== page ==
Content emergency 3: The content impasse

Scenario: You thought everything and everyone was getting along really well. Prototypes were approved, content was signed off, and the site was built.

Then along came user acceptance testing. Suddenly, problems are cropping up everywhere and the issue register is being inundated with content fixes. Stakeholders won’t approve the site to go live until it’s sorted out.

Likely cause: Most of the time this scenario stems from a key (but not obvious) stakeholder being left out of the initial consultation process. So, when they finally see the site during testing they want their voice heard.

What to do about it: This is a tricky one because it often involves office politics, change management, and people’s feelings. You need to let this person have their say without jeopardising what’s already been done as part of the project. Give them some love and attention and listen to their concerns with an open mind.Take the time to walk them through the project and clearly explain decisions that have been made. If their concerns are valid, well you need to assess how you can incorporate them. Get the project sponsor and project manager involved, and decide the best way to handle things.

Content projects are fun, interesting, challenging, frustrating, and often stressful. Each one brings its own unique problems and solutions. As content professionals, we need to remember that while it’s great to have smart discussions about ‘best practice’, one person’s approach may not work for the next person.We are all doing the best we can. Don’t become a smug strategist and look down on others who do things differently. And when things don’t turn out quite right, there’s usually a way to get things back on track.

In Bridget Jones’s Diary, the bane of Bridget’s existence were what she called the ‘smug married’. Basically, the term meant a married couple who were so smug with their wedded bliss, they would harass their poor single friends with judgemental questions about their loves lives (or lack thereof). They placed themselves on a throne above everyone else, advocating that if you weren’t married—well you were clearly doing something really wrong.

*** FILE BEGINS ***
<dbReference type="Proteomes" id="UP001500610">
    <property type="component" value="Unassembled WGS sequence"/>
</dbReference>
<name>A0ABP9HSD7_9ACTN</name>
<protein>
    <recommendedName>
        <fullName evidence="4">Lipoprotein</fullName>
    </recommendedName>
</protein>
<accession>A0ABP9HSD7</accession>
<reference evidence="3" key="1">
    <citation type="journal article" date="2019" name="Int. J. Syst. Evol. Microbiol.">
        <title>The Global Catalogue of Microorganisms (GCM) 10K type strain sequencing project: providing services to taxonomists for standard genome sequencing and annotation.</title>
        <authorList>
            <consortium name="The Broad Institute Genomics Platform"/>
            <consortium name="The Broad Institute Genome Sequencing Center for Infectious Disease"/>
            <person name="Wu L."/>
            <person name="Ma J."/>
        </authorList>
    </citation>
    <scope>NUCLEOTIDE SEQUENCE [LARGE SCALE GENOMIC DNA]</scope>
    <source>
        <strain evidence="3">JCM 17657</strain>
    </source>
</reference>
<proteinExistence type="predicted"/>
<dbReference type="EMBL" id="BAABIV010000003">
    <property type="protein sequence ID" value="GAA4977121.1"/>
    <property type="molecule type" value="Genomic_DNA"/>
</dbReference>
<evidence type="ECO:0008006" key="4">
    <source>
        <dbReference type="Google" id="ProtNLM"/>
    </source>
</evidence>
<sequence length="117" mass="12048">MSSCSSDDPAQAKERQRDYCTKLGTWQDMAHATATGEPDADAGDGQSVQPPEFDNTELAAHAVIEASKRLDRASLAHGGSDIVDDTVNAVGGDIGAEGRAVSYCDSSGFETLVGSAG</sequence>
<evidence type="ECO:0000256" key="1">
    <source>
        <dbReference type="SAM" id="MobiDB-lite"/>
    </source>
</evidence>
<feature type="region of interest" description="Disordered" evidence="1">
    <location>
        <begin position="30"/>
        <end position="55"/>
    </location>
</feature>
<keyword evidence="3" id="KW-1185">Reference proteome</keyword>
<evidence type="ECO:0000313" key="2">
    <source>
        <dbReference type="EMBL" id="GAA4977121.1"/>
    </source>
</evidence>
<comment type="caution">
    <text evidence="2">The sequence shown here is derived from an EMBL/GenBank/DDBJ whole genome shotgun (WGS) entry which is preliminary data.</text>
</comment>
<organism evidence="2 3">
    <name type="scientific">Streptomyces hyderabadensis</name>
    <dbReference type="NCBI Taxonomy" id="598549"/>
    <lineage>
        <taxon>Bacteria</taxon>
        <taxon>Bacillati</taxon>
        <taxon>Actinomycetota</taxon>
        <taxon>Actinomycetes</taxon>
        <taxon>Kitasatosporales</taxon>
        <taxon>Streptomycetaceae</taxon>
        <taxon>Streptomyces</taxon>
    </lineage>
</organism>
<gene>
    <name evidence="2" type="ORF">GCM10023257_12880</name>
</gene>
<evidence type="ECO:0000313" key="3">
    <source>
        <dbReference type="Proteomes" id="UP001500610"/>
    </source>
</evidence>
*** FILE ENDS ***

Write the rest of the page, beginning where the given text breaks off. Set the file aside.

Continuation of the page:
There’s the equivalent of a smug married in the content world: the smug strategist. You know the one. He or she talks a lot about best practice (even though there’s really no such thing), gives you a look of shock that your project wasn’t purely content first (which is a great objective but often things aren’t as clean cut in the real world) and almost rub their hands with glee if you admit your governance model hasn’t been approved (hello, organisational change doesn’t happen with one project).

We all have had projects where—despite everyone’s best intentions—things don’t unfold exactly as planned. Applying one person’s ‘best practice’ doesn’t work, the project manager doesn’t schedule enough time for content planning, or stakeholders simply aren’t working with you. It’s stressful, messy, and keeps you awake at night.So what can you do? How do you handle a project emergency where the content is behaving badly and the sh*t is about to hit the fan? Here are some practical approaches to common scenarios.

Content emergency 1: The words don’t fit

Scenario: I think every content professional has had this experience. A website redesign project takes off at a furiously fast pace. So fast in fact, that the content, UX and design teams are all working in very close parallel.

Working this way means initial iterations have some lorem ipsum as placeholder content, but hey, it keeps the ball rolling.Then, finally some content is ready. You happily skip over to the UX lead or designer and hand over some ‘real’ content. The UX or design person looks pained. Nervous laughter ensues. THE CONTENT DOES NOT FIT THE DESIGN.

Likely cause: Blaming lorem ipsum in wireframes and mock-ups is like blaming the decorations on a threadbare Christmas tree. The real problem lies in the underlying foundation. What’s really happened is the site was designed without an understanding of the structure of the content. It’s OK to use lorem ipsum if you can give accurate parameters.

What to do about it: Take a day and model your main content types. Get to the point where you can say ‘this short teaser will be up to 200 characters, the product features are always 5 dot points, the call to action is x’, and so on. It means that designers can see clearly what they need to work with so when real content is available it nicely slots in.

Content emergency 2: The content won’t be ready in time